Good News: Wills and Powers of Attorney Can Now Be Signed by Counter-Parts Using Audio-Visual Communication Technology

Published on: April 2020 | What's Trending

Paper with a wax stamp printed on it

Options broaden during Ontario’s emergency measures, for the signing of Wills and Powers of Attorney by audio-video conference. Information continues to flow at lightning speed about changes to our practices during the coronavirus pandemic, and the good news is that today Ontario’s emergency Regulation, made under the Emergency Management and Civil Protection Act, was amended to allow the witnessing of Wills and Powers of Attorney by counter-parts when using audio-visual communication technology.

It is still a requirement that one of the witnesses be a licensee member of the Law Society of Ontario.

It is still also essential that all three parties (the testator and both witnesses) can all hear one another, can all see one another and that they actually all witness each other signing. Access to the required technology and some basic technical skills will also still be implicitly required. It will be essential that all three parties are actually signing the same document. Lawyers will need to take the time to ensure that everyone has a copy of the same document during the signing and witnessing process.

Lawyers also need to remember their professional responsibilities for ensuring that their clients have the required capacity for signing, satisfying themselves that the client is not being unduly influenced, and that their clients understand what it is they are signing. All the same due diligence required before the pandemic, is still required. It will be more important than ever, to make good notes and records about exactly how the execution and witnessing of these documents was performed, as third parties relying on these documents will likely have questions about the validity of the documents, and we can expect these measures will result in increased challenges to Wills and Powers of Attorney, particularly if the testator or grantor, is a vulnerable person.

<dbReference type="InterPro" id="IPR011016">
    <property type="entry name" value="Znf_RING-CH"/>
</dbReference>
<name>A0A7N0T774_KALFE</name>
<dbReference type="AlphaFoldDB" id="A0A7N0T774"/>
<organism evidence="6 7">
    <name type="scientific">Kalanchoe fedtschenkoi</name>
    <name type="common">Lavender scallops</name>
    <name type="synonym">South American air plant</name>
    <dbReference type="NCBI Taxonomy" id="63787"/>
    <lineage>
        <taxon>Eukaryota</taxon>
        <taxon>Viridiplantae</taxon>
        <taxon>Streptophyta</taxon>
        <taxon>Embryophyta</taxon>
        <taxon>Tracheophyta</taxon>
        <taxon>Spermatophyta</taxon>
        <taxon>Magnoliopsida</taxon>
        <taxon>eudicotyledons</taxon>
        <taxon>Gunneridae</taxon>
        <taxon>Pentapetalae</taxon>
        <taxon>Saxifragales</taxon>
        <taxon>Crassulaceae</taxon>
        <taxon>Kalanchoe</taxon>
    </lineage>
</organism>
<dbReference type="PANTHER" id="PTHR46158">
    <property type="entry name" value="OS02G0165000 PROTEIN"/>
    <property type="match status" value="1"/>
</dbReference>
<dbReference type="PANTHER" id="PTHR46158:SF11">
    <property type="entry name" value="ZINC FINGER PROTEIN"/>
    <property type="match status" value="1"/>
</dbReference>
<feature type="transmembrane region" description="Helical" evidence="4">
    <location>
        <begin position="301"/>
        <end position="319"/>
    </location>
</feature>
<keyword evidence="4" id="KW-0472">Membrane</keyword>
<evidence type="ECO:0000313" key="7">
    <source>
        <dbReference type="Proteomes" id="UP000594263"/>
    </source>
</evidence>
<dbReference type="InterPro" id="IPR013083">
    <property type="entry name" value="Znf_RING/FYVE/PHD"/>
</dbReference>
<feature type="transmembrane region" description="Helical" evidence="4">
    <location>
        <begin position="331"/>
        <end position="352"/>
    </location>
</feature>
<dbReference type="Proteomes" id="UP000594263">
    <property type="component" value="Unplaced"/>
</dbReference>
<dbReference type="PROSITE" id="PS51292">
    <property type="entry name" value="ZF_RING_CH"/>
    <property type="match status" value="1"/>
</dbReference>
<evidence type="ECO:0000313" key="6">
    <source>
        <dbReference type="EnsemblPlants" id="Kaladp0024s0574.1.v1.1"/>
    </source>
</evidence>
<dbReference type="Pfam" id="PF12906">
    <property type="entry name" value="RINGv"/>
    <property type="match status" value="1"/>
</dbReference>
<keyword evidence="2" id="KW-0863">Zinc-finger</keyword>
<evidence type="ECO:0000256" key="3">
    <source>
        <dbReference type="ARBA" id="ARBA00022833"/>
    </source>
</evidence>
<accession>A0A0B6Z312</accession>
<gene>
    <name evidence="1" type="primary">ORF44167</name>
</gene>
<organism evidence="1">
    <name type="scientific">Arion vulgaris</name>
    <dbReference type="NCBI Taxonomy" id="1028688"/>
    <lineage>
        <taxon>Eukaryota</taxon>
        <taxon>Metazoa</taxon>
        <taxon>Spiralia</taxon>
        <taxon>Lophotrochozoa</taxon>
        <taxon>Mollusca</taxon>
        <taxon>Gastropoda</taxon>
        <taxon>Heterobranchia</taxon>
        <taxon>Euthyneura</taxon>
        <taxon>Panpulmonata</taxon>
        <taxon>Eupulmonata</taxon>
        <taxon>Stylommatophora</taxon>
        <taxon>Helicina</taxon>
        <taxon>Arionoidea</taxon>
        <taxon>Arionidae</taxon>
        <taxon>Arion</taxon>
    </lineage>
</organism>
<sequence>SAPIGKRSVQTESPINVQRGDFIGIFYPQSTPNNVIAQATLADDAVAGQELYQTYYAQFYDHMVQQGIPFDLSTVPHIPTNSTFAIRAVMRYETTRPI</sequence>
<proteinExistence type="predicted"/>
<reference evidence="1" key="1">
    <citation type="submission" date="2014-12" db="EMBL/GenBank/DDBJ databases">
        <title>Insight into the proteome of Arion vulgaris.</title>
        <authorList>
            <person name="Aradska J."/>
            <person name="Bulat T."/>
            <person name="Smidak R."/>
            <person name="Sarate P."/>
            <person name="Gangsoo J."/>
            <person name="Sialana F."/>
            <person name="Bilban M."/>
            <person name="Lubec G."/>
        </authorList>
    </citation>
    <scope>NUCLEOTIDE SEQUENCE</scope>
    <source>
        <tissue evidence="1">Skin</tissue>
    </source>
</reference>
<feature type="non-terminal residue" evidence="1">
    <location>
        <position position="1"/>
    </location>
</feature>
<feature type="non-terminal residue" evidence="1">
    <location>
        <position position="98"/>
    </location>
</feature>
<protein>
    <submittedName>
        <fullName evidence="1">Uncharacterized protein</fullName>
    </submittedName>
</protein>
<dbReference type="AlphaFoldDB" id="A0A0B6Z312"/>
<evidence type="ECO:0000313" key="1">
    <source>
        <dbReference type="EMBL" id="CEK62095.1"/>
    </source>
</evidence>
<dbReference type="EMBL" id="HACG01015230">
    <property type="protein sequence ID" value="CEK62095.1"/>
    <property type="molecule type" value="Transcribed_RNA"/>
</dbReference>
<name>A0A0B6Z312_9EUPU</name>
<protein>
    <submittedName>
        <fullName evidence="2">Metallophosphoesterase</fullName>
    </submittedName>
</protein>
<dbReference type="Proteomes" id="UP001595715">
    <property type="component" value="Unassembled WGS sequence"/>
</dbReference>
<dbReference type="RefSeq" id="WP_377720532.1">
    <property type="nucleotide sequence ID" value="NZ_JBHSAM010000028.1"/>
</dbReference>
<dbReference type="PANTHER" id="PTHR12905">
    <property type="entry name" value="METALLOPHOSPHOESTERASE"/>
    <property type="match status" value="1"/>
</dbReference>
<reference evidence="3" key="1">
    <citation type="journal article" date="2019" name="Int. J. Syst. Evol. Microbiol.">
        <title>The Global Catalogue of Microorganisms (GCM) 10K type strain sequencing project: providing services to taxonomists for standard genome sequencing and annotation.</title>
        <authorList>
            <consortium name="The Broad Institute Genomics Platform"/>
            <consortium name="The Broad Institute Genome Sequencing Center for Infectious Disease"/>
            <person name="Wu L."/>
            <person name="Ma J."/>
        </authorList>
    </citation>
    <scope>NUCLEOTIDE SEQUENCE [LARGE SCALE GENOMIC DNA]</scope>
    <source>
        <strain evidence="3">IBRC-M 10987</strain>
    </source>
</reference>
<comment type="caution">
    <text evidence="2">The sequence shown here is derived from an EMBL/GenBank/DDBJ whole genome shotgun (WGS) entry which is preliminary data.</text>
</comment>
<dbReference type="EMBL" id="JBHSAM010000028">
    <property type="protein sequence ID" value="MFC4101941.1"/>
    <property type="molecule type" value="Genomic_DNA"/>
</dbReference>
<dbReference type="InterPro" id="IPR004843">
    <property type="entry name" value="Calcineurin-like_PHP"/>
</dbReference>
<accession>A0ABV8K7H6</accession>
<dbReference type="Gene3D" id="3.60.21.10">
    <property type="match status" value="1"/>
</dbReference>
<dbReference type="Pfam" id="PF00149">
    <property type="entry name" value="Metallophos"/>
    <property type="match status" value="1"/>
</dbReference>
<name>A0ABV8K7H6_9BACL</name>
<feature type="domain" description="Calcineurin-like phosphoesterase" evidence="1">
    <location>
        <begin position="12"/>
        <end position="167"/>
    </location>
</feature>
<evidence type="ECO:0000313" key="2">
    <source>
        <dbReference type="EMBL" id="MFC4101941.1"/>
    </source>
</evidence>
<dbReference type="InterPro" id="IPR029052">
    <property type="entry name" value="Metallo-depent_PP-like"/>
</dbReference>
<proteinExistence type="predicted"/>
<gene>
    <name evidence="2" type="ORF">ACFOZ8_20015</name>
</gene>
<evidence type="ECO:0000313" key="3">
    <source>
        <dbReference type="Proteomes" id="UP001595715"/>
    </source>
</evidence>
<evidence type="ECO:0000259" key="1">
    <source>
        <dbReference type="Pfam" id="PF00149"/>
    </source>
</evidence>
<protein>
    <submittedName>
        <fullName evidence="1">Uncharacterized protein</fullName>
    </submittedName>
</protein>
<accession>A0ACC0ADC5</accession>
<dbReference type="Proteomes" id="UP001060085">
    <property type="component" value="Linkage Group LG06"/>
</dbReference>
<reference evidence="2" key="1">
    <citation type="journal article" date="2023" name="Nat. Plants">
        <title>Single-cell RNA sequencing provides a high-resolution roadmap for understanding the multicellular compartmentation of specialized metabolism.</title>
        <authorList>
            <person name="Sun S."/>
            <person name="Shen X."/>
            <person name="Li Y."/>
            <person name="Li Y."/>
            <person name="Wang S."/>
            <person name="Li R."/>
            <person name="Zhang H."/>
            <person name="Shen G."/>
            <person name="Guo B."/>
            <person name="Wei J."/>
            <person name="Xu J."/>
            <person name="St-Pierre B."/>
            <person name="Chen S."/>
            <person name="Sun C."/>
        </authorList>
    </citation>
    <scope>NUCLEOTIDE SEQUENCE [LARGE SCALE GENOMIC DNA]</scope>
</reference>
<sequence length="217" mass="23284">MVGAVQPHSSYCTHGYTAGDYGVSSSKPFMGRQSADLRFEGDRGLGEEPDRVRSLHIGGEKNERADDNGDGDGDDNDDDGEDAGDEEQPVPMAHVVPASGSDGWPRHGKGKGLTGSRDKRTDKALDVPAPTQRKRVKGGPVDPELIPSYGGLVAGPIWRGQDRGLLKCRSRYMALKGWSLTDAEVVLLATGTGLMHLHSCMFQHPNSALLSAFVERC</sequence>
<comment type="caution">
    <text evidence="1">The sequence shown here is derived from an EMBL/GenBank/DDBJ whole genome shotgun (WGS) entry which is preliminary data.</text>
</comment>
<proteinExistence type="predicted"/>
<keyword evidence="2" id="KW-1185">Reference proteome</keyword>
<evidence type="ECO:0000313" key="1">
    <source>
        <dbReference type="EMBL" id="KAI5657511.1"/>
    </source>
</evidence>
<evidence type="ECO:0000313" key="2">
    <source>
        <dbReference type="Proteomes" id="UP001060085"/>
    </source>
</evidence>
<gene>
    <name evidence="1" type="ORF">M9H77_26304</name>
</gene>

Consider also how the jurat and testimonium clauses will need to be changed to accommodate these arrangements and do not forget that the Affidavits of Execution are still an important part of the process.

Because mistakes can inevitably happen and this option is not perfect, or fool-proof, we are still recommending that our clients who choose to use this option for signing their Wills and Powers of Attorney, meet with us in person when the emergency has passed, to re-sign their Wills and Powers of Attorney using the more conventional, person-to-person-to-person method. This will significantly reduce issues around obtaining probate or legal challenges to the documents, down the road.

Having the option to virtually sign Wills by counterpart will now significantly reduce the time it takes to complete a Will while physical distancing measures are still in place, which is particularly important for those whose health is already precarious and for those vulnerable to the coronavirus and who do not want to be in the physical presence of their two witnesses.

Remember that this Emergency Order is only in effect for the duration of the province’s emergency. When the state of emergency has been cancelled, this convenient measure for signing Wills and Powers of Attorney will end, and any Wills or powers of attorney signed virtually (whether by counter-parts or not) thereafter, will not be valid.

Anyone who wants to make a last Will and Testament, Power of Attorney for Property or Power of Attorney for Personal Care during this pandemic should consult with a legal professional about their options and about how to best carry out the required steps to ensure that their documents are valid.

See our previous related blogs here and here.